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Project Portfolio Management

Five Tactics to Prioritize What’s Important

Published By Team AdaptiveWork

Prioritizing involves two steps: identifying the most important work to be done and making the time to do it. Organizations that fail to empower individuals to set priorities and act on them risk squandering their teams’ creative potential. Take these steps to ensure your people can get their most meaningful work done.


1. Eliminate interruptions
A recent study found that employees who started their days by planning how to manage their time were more engaged and productive at work—unless they kept getting interrupted. Nothing shatters a pristine plan to focus on what’s important like the constant pinging of emails, texts, and instant messages. Create a work environment where employees don’t have to be “always on.”

2. Take time to review
It’s easy to lose sight of your most important work when you’re in the thick of whatever’s happening now. Effective prioritizing means stepping back to gain perspective. But that only happens when you truly make time to step back. Help your teams get comfortable with the idea of taking time to review their priorities. They may feel like they should be “getting work done.” But clarifying which work needs to get done will make them more productive in the long run.

3. Be willing to revise
Revising is reviewing’s corollary. When you step back to assess what’s most important, you might find you need to adjust your priorities. That decision can be especially hard to make when a team has been heads-down in a task or project. But executing on what’s most important must also mean letting go of what isn’t. Don’t let the sunk-cost fallacy keep your organization locked into lesser priorities.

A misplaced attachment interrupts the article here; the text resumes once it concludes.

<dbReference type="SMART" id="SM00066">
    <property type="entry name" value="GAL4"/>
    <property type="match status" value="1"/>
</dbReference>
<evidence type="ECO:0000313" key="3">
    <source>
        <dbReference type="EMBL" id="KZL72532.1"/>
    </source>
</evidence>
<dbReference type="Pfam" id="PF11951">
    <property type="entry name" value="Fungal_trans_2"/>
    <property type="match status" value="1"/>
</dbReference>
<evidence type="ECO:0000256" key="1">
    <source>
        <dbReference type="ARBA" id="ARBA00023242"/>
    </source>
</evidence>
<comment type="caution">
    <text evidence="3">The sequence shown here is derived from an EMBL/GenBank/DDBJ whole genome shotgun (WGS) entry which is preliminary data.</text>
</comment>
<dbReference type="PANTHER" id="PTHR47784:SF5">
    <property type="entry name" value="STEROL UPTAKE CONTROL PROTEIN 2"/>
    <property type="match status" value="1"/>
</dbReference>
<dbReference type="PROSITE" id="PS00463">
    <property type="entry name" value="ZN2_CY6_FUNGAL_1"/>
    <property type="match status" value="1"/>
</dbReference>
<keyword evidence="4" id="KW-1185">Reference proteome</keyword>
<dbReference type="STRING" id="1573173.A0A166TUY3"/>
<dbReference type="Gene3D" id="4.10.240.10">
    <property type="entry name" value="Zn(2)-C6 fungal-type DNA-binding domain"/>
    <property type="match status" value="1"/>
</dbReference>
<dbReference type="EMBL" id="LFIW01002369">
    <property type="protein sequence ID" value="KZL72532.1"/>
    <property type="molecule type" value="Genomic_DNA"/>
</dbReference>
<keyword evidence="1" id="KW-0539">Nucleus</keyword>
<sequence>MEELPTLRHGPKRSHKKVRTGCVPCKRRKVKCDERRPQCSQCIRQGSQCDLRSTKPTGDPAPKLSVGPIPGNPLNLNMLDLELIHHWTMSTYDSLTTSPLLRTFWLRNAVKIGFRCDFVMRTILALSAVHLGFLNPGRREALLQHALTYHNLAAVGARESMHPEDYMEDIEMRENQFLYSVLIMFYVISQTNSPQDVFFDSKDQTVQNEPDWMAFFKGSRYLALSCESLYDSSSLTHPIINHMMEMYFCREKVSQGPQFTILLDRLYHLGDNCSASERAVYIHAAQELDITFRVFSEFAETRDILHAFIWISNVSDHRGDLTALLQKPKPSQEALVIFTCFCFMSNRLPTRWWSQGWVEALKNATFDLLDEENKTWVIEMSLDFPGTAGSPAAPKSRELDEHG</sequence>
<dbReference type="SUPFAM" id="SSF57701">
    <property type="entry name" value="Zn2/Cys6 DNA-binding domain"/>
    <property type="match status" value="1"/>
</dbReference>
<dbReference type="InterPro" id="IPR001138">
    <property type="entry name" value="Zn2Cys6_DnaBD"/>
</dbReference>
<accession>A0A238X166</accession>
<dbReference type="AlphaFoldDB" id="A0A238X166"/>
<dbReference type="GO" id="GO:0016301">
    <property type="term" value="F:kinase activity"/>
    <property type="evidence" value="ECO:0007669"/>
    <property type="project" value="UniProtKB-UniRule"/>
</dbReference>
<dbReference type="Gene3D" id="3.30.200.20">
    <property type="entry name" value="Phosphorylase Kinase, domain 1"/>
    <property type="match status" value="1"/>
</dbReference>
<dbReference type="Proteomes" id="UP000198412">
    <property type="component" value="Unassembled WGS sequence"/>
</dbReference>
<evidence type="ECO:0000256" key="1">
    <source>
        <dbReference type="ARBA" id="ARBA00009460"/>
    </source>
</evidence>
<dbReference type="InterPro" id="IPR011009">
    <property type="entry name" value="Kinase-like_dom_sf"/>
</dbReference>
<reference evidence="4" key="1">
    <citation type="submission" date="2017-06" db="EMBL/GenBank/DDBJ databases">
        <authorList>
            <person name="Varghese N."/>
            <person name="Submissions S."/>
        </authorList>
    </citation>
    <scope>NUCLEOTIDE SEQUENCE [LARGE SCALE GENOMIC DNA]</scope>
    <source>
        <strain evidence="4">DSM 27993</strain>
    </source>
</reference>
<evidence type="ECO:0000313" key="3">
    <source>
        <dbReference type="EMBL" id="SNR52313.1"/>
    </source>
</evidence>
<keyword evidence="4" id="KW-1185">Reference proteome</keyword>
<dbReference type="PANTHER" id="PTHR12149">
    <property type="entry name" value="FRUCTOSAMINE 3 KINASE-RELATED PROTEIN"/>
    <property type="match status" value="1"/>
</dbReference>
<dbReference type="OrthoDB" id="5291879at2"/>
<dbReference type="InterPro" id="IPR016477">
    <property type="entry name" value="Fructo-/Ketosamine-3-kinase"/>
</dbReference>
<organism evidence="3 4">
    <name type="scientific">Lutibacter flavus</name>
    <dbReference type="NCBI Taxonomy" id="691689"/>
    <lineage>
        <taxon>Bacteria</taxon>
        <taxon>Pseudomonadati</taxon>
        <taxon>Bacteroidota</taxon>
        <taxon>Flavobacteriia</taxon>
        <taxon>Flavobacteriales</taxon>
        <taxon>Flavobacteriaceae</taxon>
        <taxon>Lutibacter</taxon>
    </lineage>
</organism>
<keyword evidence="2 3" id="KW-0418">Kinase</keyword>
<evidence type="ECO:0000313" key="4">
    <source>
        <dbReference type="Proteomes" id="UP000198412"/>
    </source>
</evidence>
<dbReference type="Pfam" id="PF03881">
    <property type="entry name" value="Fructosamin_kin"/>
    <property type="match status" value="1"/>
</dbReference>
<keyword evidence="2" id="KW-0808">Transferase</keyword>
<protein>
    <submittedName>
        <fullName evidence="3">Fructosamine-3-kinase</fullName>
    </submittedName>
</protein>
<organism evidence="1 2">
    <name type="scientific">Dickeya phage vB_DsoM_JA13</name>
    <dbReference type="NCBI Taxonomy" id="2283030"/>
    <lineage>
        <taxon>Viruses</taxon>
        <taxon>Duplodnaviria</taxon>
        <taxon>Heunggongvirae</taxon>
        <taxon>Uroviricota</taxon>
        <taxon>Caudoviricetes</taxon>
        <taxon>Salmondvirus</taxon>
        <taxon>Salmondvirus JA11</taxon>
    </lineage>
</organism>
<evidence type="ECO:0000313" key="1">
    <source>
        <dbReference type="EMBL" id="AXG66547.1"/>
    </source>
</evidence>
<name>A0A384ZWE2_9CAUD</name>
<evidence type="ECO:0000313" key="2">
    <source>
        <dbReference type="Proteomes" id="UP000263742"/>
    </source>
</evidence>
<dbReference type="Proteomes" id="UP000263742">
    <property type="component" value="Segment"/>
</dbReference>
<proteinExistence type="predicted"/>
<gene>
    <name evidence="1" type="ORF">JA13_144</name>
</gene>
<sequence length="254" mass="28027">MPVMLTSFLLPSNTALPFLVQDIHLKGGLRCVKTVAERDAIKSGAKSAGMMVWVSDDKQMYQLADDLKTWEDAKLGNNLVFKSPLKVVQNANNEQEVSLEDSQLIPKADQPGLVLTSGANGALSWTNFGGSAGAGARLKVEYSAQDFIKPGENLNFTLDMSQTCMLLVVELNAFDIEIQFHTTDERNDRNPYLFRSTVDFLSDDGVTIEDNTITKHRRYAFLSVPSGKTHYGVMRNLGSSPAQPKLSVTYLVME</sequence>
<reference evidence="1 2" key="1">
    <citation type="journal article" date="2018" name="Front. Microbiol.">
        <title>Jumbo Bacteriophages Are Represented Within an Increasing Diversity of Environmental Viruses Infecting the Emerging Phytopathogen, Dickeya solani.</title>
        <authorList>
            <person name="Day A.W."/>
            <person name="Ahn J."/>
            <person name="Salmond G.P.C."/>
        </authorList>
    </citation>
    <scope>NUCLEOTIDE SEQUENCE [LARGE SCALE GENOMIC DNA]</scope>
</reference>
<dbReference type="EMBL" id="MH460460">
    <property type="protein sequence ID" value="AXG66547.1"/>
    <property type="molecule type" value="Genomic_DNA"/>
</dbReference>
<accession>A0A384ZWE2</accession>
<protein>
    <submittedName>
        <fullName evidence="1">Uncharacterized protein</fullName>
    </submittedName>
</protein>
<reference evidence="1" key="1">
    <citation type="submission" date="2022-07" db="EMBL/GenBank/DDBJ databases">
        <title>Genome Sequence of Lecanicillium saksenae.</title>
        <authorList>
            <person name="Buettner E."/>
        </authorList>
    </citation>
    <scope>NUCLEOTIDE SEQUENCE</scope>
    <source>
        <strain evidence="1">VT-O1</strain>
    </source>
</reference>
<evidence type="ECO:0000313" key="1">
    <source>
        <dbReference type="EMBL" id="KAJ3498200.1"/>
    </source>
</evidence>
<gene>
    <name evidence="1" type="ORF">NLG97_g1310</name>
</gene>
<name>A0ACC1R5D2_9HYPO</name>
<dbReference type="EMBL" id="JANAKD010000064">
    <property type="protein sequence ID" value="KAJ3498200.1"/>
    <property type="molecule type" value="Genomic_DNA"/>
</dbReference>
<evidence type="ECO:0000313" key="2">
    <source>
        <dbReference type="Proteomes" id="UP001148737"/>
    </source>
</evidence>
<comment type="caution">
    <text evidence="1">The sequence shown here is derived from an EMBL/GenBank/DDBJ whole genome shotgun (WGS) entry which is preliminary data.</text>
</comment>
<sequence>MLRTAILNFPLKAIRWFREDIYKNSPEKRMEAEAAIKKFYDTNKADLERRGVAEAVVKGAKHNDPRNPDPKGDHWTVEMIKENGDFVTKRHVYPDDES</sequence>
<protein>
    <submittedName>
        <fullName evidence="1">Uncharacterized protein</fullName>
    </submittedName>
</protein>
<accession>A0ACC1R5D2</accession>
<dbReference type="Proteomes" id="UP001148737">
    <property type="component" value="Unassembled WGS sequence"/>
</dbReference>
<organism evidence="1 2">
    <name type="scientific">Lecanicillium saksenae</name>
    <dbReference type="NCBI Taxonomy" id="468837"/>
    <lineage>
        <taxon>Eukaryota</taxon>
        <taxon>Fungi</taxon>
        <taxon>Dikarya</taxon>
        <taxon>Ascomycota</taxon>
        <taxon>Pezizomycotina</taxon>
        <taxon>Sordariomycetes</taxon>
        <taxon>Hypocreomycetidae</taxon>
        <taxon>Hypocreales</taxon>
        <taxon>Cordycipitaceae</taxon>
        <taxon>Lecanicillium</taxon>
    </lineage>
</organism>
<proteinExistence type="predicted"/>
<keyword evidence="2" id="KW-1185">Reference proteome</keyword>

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4. Don’t let deadlines rule
More than any other factor, the need that’s coming up soonest can warp priorities and obscure your most important work. After all, if a deadline’s approaching, then it has to be prioritized, right? Not always. Organizational triage demands making decisions that aren’t always easy. Urgent doesn’t always mean important, even if that means needing to ask for another day. Create a culture where it’s okay to “ask for an extension.”

5. Build a better system
Setting priorities and sticking to them isn’t about intuition. It’s not a talent that some have and others lack. Every employee can be put in a position to optimize their days to get their most meaningful work done when they have the right system in place for making priorities a priority. Institutionalizing the tools and workflows that prize what’s most important allows you to scale prioritization. Organizations can enable everyone to get the right work done.

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Written by Team AdaptiveWork